You may feel sad, angry, frustrated, and scared during these uncertain times. All these overwhelming emotions, coupled with economic uncertainty — not to mention increased health concerns due to the raging pandemic — can take a toll on your mental health.

If you find that you are getting too worked up, there are several stress management methods you can practice to calm yourself down and improve your mental health. Research shows that yoga, meditation, and mindfulness exercises have a calming effect. You can attend free live yoga or meditation sessions online.

Many apps and YouTube videos are offering the same.

Cut Back Your News Consumption

Taking a break from the news can go a long way.

You will only end up feeling sad and helpless when you see all the deplorable stories about Covid-19 on the news. Staying away from these terrifying news stories is good for your mental health. In a digital world, social media is one of the biggest sources of information. And there’s a lot of negative Covid-19 news on social media, too.

Overexposure to negative news on social media and traditional mainstream media doesn’t help your situation. Try to avoid checking your social media timeline for updates on Covid-19 all the time.

You can switch on your TV to see what’s happening around the world now and then but avoid the temptation to stay glued on the news channels for hours.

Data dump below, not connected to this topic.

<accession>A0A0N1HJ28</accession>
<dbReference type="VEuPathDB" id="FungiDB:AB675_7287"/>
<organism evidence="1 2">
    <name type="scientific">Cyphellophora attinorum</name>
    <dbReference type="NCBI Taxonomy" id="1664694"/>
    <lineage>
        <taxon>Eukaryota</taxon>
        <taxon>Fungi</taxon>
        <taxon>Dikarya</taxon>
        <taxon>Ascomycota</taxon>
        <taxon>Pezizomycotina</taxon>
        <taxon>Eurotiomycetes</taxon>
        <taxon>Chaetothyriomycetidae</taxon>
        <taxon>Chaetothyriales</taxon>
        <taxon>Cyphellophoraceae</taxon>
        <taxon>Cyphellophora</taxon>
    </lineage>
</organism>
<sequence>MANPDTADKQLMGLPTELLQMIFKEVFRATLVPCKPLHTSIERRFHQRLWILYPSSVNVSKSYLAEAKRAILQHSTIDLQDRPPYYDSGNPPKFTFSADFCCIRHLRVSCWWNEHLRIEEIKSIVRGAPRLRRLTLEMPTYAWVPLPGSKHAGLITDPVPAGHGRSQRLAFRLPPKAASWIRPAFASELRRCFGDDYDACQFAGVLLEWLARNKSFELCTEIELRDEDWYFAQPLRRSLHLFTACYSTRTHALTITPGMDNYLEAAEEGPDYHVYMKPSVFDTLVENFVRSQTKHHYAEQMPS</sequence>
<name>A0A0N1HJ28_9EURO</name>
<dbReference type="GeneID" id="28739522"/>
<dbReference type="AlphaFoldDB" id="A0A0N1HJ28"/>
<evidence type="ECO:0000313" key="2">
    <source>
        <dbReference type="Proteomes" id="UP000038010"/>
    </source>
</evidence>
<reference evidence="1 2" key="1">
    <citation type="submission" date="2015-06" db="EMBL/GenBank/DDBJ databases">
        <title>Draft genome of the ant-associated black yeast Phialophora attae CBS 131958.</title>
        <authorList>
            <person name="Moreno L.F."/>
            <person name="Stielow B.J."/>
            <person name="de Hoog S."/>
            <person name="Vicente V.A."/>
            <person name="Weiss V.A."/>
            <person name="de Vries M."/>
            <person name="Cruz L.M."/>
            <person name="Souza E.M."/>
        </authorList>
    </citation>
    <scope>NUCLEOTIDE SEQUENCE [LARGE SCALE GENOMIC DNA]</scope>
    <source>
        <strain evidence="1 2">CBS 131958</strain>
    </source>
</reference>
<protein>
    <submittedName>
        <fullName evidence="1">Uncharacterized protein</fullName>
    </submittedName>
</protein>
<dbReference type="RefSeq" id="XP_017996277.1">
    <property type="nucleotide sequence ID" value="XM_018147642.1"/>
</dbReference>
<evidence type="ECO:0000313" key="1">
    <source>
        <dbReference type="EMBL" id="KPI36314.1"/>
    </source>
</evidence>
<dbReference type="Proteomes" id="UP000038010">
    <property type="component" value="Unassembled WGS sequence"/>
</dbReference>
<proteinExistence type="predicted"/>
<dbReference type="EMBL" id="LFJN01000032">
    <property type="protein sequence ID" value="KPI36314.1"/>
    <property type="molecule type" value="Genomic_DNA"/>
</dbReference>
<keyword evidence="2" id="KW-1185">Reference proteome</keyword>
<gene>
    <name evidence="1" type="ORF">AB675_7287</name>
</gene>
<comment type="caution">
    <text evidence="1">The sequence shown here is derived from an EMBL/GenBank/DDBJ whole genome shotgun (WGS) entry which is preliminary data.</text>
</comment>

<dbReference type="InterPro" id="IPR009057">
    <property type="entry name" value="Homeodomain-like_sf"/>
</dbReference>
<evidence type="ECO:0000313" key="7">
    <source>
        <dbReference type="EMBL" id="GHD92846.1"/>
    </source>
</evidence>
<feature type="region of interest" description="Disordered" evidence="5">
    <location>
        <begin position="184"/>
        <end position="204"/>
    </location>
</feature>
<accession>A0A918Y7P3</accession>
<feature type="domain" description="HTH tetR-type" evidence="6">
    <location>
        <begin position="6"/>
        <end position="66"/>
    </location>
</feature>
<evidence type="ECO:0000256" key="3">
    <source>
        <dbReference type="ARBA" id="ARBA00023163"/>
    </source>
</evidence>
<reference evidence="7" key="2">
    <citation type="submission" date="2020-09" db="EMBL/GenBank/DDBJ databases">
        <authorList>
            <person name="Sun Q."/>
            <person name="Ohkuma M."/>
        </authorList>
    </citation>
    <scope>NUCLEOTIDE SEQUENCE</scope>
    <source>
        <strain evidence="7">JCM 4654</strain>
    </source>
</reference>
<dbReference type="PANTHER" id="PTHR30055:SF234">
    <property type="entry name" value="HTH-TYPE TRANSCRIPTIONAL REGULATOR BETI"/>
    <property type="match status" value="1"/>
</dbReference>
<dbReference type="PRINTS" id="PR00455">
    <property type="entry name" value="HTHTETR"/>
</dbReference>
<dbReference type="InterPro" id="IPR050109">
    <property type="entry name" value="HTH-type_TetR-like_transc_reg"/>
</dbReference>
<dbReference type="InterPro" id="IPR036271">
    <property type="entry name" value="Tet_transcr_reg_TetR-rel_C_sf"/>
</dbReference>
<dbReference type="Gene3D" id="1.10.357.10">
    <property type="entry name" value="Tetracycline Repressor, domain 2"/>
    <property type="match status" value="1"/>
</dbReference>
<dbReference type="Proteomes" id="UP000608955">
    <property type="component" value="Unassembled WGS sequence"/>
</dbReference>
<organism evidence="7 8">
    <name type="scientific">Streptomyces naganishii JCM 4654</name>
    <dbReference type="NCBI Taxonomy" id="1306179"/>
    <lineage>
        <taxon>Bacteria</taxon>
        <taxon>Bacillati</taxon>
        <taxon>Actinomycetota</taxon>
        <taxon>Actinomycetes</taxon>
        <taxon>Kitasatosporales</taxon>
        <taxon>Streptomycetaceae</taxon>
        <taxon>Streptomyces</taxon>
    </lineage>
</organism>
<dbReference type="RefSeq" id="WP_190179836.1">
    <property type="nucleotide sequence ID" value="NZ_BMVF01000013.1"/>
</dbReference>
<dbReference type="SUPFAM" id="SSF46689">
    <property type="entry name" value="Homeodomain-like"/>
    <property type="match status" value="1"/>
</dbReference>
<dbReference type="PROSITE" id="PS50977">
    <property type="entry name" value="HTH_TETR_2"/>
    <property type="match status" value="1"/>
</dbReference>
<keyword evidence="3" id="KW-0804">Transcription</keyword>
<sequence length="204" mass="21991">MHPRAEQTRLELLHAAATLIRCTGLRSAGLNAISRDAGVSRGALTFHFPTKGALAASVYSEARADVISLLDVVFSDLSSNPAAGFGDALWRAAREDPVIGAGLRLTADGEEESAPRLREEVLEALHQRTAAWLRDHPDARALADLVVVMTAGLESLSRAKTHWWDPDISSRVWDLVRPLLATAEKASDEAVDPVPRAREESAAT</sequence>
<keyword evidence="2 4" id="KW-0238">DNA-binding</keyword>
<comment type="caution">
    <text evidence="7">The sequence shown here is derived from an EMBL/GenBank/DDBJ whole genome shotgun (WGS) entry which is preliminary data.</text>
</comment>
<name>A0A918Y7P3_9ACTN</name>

Establish a Routine

The Covid-19 crisis is causing widespread global disruption and will have various implications for our personal lives.

As an expert stuck abroad due to the interruption of international travel, managing the enormous disruption to your daily life is one of the most challenging issues you’ll be dealing with during the pandemic. Introducing structure in your quarantine life can help you find some stability amid all the chaos.

Make a plan for each day and establish times for different tasks.

For instance, come up with a schedule for when to get up and out of bed, meal times, and bedtime. Establishing a structure will give you a sense of control and make long days spent in quarantine more manageable. According to experts, establishing a routine will also help you maintain your mental and physical health, especially when living in isolation in a foreign country.